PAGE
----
Our directory is intended as a resource for people with peanut and nut allergies. It contains foods, helpful products, and much more.
- What is a Peanut Allergy
- Foods to Avoid
- The Allergic Reaction
- Recognizing and Treating Anaphylaxis
- Epinephrine Auto-Injectors
- Medical ID Bracelets
- Support Groups
Peanut Free and Nut Free
Other Food Allergies
Cashew allergy in children
How do you know if your child is allergic to cashews? While rarer than peanut allergies, tree nut allergies do exist. About 1 in 500 children react to tree nuts, with the most common tree nut allergy being an allergy to cashews. If you suspect that your child has a cashew allergy, the only sure way to know is to have them tested by a doctor.
The symptoms of a cashew allergy can range from mild to severe. Reactions can include hives on the skin, stomach pain and vomiting, and wheezing or difficulty breathing. A severe reaction, known as anaphylaxis, can be life-threatening. These reactions usually occur soon after eating cashews.
If your child has been diagnosed with a peanut allergy, the most common form of treatment is avoidance. In addition to avoiding any products likely to contain cashews, your doctor may also advise you not to feed your child mangoes or pistachios, because they belong to the same family. Other tree nuts should also be avoided because of the possibility of cross-contamination.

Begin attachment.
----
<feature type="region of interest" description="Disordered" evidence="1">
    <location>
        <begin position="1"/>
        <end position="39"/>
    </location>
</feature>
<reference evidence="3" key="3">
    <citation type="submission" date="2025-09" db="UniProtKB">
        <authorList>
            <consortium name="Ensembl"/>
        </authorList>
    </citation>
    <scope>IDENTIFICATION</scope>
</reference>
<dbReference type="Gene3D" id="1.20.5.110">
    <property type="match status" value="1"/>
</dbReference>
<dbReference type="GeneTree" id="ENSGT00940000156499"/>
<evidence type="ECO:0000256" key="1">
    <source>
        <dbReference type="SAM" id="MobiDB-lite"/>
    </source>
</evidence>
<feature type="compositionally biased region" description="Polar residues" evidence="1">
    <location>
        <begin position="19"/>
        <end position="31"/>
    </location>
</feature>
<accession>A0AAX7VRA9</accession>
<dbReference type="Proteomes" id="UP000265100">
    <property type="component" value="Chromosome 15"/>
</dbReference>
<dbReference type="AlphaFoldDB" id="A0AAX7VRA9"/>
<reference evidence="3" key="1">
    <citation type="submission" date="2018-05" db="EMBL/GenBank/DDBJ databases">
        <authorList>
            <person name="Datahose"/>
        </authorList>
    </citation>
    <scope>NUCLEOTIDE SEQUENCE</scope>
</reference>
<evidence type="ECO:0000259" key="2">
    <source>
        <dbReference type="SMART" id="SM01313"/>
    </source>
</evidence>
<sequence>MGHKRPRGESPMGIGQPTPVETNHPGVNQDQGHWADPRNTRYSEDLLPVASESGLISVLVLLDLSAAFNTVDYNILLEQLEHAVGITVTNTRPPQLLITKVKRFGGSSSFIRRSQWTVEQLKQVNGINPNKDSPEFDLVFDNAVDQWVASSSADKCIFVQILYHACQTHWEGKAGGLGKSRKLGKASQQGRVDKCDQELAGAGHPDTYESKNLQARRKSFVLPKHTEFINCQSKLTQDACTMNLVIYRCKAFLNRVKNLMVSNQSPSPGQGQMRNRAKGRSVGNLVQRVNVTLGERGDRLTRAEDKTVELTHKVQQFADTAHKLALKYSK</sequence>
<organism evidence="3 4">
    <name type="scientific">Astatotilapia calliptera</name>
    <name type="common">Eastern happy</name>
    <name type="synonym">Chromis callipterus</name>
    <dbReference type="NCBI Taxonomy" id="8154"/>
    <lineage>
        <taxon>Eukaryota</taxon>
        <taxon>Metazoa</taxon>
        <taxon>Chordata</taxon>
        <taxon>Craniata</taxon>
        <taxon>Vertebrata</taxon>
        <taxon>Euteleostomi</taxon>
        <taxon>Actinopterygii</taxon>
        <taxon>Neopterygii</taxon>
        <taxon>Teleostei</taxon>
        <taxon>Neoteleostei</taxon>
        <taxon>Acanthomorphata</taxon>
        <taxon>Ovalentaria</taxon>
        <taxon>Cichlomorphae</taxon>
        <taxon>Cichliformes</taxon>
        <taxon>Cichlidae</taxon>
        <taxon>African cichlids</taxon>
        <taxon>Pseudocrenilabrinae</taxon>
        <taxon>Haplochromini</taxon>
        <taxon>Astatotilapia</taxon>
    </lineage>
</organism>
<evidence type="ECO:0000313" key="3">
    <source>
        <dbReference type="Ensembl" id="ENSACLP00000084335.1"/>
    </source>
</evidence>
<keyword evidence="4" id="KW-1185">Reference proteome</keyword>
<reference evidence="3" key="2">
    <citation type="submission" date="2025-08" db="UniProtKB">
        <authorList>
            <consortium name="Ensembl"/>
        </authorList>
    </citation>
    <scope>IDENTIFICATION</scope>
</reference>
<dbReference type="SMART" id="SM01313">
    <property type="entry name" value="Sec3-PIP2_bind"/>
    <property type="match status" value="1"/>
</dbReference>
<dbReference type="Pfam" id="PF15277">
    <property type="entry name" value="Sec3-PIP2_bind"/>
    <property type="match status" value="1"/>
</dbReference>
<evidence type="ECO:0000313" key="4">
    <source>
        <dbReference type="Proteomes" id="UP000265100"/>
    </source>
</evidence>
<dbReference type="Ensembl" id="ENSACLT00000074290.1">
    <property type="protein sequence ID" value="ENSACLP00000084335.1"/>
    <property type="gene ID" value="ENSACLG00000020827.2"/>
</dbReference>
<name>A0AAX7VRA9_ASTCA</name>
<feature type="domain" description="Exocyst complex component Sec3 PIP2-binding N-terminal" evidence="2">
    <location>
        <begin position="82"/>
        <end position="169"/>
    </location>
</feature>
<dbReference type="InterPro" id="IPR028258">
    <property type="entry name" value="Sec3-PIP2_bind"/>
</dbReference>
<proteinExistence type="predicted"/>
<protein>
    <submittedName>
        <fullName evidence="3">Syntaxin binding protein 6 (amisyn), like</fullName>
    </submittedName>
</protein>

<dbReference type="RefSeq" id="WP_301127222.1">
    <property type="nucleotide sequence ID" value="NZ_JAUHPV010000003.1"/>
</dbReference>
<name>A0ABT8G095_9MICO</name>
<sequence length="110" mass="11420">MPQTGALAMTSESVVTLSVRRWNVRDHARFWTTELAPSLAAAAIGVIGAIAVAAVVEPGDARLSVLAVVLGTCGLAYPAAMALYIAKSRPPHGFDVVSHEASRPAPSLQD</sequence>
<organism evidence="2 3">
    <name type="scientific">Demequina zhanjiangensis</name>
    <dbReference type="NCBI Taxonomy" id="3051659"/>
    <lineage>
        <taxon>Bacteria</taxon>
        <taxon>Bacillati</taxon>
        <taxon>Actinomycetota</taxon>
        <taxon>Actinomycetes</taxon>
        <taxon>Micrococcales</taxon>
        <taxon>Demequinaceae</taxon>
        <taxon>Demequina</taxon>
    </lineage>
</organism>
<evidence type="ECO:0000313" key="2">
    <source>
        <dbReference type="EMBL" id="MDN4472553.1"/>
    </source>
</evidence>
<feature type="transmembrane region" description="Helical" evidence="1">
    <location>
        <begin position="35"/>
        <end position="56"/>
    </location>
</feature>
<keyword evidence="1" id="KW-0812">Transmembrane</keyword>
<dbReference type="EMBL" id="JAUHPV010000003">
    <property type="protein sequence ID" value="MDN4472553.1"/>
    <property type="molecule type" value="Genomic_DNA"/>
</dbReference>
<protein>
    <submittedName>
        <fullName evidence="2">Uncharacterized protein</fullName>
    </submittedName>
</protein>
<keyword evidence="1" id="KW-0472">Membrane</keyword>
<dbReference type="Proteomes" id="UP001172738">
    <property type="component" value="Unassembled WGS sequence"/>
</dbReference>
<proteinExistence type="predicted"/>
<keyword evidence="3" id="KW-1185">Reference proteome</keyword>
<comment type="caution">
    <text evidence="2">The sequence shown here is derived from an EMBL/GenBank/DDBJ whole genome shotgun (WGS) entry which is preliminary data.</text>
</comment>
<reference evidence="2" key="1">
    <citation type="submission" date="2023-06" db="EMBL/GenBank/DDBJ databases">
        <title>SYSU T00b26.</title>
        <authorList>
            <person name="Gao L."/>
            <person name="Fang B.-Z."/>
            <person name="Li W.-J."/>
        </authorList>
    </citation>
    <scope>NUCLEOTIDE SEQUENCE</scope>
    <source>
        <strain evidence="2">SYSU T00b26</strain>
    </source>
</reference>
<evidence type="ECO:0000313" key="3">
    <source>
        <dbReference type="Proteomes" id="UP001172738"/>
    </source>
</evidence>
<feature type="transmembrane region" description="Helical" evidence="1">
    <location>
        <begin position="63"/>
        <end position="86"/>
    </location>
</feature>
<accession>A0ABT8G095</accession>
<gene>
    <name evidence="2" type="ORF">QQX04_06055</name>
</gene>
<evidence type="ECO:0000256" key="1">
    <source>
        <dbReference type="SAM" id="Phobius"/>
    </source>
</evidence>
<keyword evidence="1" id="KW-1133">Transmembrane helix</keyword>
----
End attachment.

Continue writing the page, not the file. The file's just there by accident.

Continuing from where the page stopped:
When your cashew-allergic child goes to school, be sure to discuss accommodations such as a nut-free lunch table to keep your child safe. You should also discuss whether your child should carry an EpiPen to deliver a shot of epinephrine, which will reverse the symptoms of a serious allergic reaction.
Over time, it is possible for your child to outgrow their cashew allergy. It is estimated that around 10% of preschoolers with a tree nut allergy will outgrow it by their teenage years. If you think that your child may no longer be allergic or wish to determine if they have outgrown the allergy, have your child's allergen re-test them.
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